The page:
And these missions are led by a team of experts from different institutions that joined into something called Network for Ocean Worlds. They hope to finally find some life outside of Earth. C’mon there, we need some new friends! So, hello there, Europa! Picture a frozen moon covered in double ridges that crisscross its surface like scars. Recently, scientists have discovered something exciting — there may be shallow pools of water on Europa, right under its icy surface! These ridges are very similar to those found on the Greenland ice sheet. And if they formed in a similar way to those in Greenland, these pockets of subsurface water may be common on Europa, hiding just beneath its frozen surface.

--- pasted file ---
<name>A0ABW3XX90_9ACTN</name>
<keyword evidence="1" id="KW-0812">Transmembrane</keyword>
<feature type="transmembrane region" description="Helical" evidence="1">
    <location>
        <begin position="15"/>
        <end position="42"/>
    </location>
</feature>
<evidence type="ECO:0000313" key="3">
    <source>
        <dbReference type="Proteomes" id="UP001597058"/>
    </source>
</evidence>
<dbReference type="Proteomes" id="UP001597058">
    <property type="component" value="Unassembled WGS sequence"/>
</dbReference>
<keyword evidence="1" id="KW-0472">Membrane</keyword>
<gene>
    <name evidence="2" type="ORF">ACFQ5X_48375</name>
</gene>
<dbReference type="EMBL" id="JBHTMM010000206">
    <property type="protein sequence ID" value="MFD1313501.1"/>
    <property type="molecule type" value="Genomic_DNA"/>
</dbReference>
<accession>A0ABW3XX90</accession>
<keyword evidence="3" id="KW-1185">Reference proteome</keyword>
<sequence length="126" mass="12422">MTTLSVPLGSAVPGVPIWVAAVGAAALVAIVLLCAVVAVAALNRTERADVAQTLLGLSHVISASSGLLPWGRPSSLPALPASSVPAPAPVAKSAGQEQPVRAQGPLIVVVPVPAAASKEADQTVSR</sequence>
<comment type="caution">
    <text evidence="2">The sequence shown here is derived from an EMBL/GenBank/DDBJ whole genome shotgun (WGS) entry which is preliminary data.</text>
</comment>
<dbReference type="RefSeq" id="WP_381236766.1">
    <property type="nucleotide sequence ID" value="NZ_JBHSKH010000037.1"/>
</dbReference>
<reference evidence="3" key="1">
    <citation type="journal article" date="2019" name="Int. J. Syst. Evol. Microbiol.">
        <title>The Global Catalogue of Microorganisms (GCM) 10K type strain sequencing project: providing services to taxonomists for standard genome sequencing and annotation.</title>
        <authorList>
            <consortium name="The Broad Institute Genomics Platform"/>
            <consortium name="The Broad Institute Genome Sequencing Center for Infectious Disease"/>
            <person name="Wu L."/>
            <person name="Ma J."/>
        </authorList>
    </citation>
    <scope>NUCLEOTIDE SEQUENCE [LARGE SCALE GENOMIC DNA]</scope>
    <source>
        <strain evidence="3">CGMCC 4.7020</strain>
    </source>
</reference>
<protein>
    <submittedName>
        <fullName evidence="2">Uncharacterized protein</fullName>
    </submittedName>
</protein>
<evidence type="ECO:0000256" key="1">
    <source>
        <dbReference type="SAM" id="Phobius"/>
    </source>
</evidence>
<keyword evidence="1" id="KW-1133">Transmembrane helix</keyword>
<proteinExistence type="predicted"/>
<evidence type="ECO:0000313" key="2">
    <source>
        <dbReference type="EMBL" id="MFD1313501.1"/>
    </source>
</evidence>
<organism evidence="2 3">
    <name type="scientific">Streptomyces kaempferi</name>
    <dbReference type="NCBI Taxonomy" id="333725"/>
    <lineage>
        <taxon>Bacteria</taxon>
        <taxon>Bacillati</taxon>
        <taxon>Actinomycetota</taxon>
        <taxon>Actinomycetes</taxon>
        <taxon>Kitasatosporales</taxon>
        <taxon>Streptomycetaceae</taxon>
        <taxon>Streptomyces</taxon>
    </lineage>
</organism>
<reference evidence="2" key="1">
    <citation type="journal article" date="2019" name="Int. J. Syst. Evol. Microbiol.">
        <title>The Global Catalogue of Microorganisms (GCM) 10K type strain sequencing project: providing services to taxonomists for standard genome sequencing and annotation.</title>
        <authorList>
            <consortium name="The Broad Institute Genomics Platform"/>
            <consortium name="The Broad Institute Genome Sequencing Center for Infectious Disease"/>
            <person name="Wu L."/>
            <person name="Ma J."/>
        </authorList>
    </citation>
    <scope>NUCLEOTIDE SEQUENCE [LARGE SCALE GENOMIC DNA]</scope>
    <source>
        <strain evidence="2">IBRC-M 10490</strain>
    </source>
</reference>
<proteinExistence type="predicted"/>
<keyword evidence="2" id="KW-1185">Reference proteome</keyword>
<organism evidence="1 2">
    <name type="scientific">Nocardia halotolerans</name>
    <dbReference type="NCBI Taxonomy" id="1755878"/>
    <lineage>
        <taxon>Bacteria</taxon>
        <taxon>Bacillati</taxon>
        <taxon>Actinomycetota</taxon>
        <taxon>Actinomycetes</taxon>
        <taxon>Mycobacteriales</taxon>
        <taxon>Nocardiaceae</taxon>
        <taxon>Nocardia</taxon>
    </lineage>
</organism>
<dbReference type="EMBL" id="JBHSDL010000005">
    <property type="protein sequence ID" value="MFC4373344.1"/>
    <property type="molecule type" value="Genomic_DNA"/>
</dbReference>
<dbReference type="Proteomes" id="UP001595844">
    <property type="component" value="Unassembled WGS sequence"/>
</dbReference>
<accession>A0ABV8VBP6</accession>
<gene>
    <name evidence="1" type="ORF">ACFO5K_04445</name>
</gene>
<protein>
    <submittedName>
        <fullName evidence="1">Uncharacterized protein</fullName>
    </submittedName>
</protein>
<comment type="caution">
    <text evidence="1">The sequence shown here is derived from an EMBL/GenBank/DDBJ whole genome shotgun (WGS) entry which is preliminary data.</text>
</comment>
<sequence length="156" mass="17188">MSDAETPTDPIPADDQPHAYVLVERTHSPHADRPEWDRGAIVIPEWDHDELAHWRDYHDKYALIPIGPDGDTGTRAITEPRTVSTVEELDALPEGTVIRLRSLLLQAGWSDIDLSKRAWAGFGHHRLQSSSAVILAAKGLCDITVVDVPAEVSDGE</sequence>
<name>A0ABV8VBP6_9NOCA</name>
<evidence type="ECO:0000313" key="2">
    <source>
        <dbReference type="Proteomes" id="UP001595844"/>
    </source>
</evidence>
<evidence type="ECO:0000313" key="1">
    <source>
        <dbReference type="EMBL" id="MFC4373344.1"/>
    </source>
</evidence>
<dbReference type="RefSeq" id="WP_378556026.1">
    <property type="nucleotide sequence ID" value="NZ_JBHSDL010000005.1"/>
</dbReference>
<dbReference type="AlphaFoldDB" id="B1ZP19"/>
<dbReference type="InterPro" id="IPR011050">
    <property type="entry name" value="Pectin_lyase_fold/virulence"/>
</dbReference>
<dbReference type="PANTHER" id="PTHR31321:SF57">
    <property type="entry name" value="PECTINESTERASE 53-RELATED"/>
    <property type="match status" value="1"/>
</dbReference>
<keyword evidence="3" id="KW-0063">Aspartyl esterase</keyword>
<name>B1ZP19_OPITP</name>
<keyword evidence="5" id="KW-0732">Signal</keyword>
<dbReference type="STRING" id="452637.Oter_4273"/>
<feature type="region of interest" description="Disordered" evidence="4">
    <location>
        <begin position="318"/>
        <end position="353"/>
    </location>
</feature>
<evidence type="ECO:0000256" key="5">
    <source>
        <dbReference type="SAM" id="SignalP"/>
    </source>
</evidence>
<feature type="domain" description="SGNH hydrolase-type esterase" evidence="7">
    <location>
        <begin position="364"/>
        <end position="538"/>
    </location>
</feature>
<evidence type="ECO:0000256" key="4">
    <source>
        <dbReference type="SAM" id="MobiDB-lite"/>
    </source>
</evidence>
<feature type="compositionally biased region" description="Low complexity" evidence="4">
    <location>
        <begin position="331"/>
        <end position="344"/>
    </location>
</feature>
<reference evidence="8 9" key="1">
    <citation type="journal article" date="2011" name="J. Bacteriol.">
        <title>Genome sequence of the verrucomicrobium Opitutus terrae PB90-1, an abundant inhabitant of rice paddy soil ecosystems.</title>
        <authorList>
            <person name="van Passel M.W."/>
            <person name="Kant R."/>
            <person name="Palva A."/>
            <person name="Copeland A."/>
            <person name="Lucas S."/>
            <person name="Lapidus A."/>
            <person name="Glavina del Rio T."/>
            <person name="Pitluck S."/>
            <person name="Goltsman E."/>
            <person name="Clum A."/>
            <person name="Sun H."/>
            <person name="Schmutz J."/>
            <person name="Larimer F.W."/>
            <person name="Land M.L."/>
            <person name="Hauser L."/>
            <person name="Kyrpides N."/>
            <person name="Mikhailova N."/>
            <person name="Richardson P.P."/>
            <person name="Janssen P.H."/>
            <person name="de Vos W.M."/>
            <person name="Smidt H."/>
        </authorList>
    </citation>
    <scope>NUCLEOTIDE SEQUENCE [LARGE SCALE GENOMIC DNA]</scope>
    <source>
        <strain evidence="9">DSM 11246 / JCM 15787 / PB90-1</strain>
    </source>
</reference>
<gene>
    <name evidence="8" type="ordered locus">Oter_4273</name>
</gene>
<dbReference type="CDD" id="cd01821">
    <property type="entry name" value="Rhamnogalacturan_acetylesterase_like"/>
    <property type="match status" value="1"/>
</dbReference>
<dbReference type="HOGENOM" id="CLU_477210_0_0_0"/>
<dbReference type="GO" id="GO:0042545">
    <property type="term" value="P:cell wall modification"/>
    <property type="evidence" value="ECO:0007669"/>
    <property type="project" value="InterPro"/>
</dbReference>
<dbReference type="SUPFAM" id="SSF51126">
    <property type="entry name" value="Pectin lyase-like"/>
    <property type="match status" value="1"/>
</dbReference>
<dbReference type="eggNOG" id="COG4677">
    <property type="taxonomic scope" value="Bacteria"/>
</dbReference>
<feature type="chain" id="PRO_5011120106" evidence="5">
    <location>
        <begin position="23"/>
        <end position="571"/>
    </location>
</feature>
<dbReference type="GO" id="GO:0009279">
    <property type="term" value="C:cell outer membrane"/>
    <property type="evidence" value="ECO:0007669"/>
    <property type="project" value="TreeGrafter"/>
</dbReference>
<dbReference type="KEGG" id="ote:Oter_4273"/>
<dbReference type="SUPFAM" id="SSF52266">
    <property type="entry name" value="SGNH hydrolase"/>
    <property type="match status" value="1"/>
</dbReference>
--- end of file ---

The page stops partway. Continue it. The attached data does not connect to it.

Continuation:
Such pools form when subsurface water freezes and fractures the surface again and again, pushing up twin ridges. It’s like when you put a can of soda in the freezer, and it explodes, pushing up the ridges on the surface. These ridges on Europa are up to 984 feet high and separated by valleys half a mile wide. And you know the rule — where there’s water, there may be life. Chemicals that are necessary for life may be circulating from the icy shell down to the salty ocean far below the surface. And Europa has already been one of the most popular moons in our Solar System when it comes to looking for extraterrestrial life, considering there’s a deep ocean beneath its icy shell. Scientists believe this ocean could be 40 to 100 miles deep, which means it could hold twice as much water as all of our oceans combined.